A lot of the time, when we have these kind of behaviors, we tell ourselves “if I could just fix this – the cellulite, the extra baby weight, those last few pounds, etc – I will feel better about myself and be happier”, but the reality is that you cannot fix your self-image by fixing your body, you need to do deeper personal work, that’s why therapy is critical.
For a few years, during and after my recovery, I changed a lot of things in my life and eventually knew I wanted to help other women who were experiencing the same issues as I had had. That’s when I began studying with the Institute for the Psychology of Eating where I got trained to look not only at nutrition but also on how emotions, thoughts, feelings and how you eat can influence your hormones, metabolism, digestion and gut health. Today I coach alongside Dr Rinaldi – she focuses on the physiological aspects of patients such as identifying the hormones that are out of balance, advising them on how to regain their cycle, etc and I help them regain a more positive, realistic and healthy attitude towards their body.
WM: Everyone wants to look their best. At what point does it become a problem? And at what stage do people come to see you?
FL: It is perfectly normal and healthy to want to look good. It becomes problematic when it starts affecting other aspects of your life.
Often people come to me when their body image issues are having big repercussions on their life like not being able to get pregnant, getting unexplained panic attacks, etc. Other times, a person will reach out to me because they realize that they have a terrible relationship with food and want to address it. I also work with parents who are worried because their children are adopting behaviors associated with a negative body image.
WM: Where does negative self-body image stem from?
FG: There is a large number of factors. First, there are the ones internal to you: genetics, personality, upbringing, the kind of role models your parents were, etc. There is a study called the Adverse Childhood Experience that was conducted in the 90s in the US where they looked at a wide range of traumas children can go through like violence and emotional abuse to other types of household dysfunction. They found that people with a lot of ACEs would develop a lot of unhealthy behaviors as adults – eating disorders, addictions, putting yourself in complicated situations, bad relationships. And they also looked at health markers and saw that these adults also had for example a much higher rate of auto-immune issues.
Then there are the learned behaviors related to body image – and that is where you need to look at the culture and values you adopt from the environment. Today for example, we live in a diet culture, which values thinness and associates it with health, success, desirability, positive attention, etc. This keeps us believing that our self-worth is related to how thin we are but really, thin does not equate any of the things I just mentioned.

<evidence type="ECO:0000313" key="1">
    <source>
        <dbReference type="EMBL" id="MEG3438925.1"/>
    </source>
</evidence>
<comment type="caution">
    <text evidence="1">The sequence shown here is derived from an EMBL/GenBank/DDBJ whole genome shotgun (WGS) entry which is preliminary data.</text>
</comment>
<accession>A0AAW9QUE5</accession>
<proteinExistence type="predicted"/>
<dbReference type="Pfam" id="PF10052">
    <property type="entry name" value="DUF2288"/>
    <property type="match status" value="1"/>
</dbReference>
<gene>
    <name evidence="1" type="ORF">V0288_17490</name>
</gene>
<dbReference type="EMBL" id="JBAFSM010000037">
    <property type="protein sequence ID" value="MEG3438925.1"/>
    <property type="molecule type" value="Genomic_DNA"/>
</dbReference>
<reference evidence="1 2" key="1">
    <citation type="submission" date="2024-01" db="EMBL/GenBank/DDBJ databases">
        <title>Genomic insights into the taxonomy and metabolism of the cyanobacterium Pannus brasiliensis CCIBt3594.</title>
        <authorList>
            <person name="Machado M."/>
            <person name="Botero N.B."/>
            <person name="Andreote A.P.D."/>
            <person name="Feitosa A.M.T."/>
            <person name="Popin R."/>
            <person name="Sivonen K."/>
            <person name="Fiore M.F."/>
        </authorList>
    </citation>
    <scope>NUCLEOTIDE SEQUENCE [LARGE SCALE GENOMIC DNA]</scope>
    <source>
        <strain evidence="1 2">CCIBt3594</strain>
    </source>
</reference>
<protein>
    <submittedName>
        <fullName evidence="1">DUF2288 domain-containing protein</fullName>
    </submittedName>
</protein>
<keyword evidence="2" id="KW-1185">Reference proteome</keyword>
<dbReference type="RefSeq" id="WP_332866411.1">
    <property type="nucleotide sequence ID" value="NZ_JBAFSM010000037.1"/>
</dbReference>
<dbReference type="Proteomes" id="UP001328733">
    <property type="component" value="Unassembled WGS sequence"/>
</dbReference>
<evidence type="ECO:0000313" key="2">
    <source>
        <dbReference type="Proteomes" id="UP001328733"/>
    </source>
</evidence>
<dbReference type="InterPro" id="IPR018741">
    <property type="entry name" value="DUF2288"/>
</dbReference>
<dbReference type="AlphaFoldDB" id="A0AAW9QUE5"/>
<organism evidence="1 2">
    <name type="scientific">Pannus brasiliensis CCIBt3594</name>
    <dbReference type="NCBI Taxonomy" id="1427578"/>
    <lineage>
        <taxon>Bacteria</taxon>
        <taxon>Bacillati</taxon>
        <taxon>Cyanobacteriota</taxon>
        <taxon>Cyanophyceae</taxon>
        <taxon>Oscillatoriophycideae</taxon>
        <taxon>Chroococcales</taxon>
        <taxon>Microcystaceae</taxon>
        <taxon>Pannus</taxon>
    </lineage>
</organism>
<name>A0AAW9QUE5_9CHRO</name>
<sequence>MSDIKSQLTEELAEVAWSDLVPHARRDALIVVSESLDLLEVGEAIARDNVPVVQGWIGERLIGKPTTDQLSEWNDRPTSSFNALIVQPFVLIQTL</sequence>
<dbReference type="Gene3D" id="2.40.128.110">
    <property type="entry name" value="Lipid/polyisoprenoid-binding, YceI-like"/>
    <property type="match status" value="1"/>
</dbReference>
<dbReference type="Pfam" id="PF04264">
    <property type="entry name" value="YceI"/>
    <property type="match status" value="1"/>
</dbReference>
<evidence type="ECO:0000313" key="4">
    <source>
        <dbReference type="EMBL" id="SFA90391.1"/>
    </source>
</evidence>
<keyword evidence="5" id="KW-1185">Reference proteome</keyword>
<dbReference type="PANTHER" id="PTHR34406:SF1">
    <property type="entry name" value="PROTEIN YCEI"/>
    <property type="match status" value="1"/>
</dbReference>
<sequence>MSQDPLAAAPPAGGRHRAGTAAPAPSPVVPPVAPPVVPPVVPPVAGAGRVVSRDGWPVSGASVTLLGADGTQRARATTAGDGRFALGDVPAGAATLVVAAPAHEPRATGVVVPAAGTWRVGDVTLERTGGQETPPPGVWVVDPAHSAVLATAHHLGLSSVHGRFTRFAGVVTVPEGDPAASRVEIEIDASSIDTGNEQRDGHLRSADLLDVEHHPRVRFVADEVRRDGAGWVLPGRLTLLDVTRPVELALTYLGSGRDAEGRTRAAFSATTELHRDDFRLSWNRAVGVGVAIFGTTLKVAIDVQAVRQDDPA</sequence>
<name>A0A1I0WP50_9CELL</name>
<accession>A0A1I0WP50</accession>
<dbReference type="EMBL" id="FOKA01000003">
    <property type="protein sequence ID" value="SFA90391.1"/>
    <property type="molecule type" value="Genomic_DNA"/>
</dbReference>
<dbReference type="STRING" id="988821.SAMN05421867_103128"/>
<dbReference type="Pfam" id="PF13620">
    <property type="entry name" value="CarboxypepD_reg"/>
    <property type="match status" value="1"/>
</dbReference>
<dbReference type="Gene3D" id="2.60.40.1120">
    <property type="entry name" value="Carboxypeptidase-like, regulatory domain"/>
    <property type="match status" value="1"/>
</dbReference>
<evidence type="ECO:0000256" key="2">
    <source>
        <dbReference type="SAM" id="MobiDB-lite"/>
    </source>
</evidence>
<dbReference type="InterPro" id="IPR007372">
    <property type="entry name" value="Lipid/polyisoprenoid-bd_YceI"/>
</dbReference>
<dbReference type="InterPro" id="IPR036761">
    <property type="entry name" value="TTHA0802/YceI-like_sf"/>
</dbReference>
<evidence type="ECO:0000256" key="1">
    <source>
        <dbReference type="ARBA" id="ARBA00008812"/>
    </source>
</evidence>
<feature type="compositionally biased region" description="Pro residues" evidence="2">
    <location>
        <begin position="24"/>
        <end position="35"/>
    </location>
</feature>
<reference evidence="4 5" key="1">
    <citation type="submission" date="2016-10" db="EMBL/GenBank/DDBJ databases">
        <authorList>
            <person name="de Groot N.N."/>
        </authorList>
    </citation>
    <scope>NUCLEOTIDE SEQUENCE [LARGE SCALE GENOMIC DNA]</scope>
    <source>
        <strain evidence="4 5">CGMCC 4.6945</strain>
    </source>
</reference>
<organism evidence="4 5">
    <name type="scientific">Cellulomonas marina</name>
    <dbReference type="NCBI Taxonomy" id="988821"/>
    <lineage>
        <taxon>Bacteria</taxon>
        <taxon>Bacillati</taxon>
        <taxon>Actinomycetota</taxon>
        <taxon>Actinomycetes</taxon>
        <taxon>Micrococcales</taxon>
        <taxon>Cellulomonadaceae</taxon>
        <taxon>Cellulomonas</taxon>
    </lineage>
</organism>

WM: Many of us exercise and try to eat low carb, gluten or sugar free also for health reasons. How much do you think is vanity versus the desire to be healthy?
FG: I will turn that question around a little. The values around diet culture make us believe that health depends on food and exercise. And that’s not the reality. But because these two things have always been at the forefront of our mindset, we still believe that if we want to be healthy we need to eat less, exercise more and lose weight. And when people follow this, I don’t blame them – we see the stigma that fat people go through and we don’t want to live that way. For example, I work with a lot of parents who have overweight children and they are concerned because they don’t want their kids to go through the discrimination that “fat” people do – because this “privilege” of thinness is real, it happens all the time. Having said that, if people are really concerned with their health, they should also look at other determinants of health like sleeping more, their relationships, their social, family and work environment, the quality of their healthcare, etc It is too simplistic to say that health depends solely on food and fitness. But again, this is our culture and we’ve been told being thin is the right thing to do, it will bring us success, happiness, love, relationships, etc. And you know – again I am not blaming anyone for trying to get there – but what you hear when people say they want to be healthy is that they want to be happy. We’ve internalized fat phobia so much that we cannot be happy if we don’t have the right body, as if it will unlock this perfect life. But in reality, you will not get your best life if you don’t accept yourself. That’s why a lot of the work I do is around this self-acceptance. I believe in the The Health At Every Size® Approach. This rests on the idea that you can nurture your health without being weight-centric as long as you follow certain practices. Dr Linda Bacon, who developed this concept, actually conducted a 1-year study on 78 obese women where they formed 2 groups. One group followed a classic calorie-restricted diet and exercise route with the help of a nutritionist. The other group was told to work on accepting body diversity, not weighing themselves, reconnecting to their natural hunger and fullness cues without following a meal plan. They were also told to introduce movement to their life – not for the sake of exercise but for enjoyment. They measured all their health markers before and after. In the 1st group, 40% had dropped out – which is typical of class dieting – and though the remaining had lost a bit of weight initially, most gained it back. The 2nd group also kept the same weight, but their health markers such as cholesterol and blood pressure were better. They were also more active. So yes, diet and exercise have an impact, but having a healthy and reasonable mindset is also critical.